James D. Besser |
The Clinton administration got part of what it wanted in Monday’s landslide defeat of Prime Minister Benjamin Netanyahu, the man they regard as most responsible for suffocating Mideast peace talks. But it will be weeks before they know if they got the rest — a quick jump-start to the stalled Israeli-Palestinian negotiations and a possible resumption of talks with Syria.
The White House and the majority of Jews are certainly optimistic over Ehud Barak’s election. The Washington Post editorial was sure the election produced “from an American vantage point, the right winner.” However, the American vantage point isn’t the only one.
Saeb Erekat, a Palestinian negotiator, told ABC’s Nightline: “I don’t think we can have an easy ride with Mr. Barak. ... I think we’re going to face a lot of difficult times.”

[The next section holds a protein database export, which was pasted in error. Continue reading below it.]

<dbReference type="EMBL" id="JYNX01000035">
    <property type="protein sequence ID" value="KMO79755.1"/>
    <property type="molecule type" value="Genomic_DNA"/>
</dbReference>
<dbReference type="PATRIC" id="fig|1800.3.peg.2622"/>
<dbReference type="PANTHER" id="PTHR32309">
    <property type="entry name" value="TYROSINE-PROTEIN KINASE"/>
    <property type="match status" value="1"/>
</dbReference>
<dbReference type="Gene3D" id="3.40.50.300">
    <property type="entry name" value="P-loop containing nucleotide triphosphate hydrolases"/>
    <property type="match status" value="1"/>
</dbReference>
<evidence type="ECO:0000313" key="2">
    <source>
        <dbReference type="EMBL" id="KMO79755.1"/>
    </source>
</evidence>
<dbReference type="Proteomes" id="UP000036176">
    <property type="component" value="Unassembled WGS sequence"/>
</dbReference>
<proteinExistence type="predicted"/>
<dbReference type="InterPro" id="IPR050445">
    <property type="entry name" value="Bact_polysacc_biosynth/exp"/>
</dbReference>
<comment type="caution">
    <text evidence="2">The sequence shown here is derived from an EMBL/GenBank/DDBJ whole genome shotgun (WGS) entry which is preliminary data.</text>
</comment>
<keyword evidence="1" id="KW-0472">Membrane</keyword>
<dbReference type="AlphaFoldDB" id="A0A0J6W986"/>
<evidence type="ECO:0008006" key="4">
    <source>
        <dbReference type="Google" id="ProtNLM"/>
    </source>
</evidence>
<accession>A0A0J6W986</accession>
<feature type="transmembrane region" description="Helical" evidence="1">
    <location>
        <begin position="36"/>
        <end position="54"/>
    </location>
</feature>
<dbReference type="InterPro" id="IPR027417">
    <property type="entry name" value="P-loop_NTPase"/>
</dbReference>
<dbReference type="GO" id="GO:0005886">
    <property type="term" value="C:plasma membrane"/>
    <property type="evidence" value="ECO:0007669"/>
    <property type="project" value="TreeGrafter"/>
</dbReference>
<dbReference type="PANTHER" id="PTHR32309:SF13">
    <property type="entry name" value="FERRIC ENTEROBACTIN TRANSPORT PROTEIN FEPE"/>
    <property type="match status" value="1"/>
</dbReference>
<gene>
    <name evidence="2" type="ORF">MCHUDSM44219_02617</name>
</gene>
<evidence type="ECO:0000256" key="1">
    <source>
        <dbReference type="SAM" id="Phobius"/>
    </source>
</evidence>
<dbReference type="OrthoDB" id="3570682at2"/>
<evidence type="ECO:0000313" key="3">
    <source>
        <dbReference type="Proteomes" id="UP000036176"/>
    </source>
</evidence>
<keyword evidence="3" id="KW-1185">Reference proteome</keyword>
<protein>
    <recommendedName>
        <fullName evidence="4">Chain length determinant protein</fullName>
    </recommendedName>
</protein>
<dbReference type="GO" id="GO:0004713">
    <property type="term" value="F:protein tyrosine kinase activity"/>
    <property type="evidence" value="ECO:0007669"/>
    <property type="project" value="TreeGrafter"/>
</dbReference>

By winning a landslide victory this week, Israeli Prime Minister-elect Ehud Barak has been given a mandate greater than any of his recent predecessors to forge a lasting peace in the Middle East and to heal the divisive rifts that have polarized Israeli society.
Israeli Prime Benjamin Netanyahu, a handsome, charismatic figure who spent nearly two decades on the Israeli political stage, quietly and with dignity announced his intention to step aside from political life Monday after being trounced in his bid for re-election.
As he works to cobble together a coalition government, Ehud Barak signaled the role he believes religion should play in the Jewish state when he included in his One Israel bloc a Modern Orthodox party, Meimad.
“We believe there is no contradiction between a religious state and a democracy in Israel,” said Rabbi Yehuda Gilad, a dean of Yeshiva Ma’ale Gilboa and a member of Meimad.
As Israel’s fourth prime minister in four years begins to stitch together a new parliamentary coalition, some American Jewish leaders are cautiously optimistic that Ehud Barak will fulfill campaign promises and usher in a new era of religious pluralism in the Jewish state.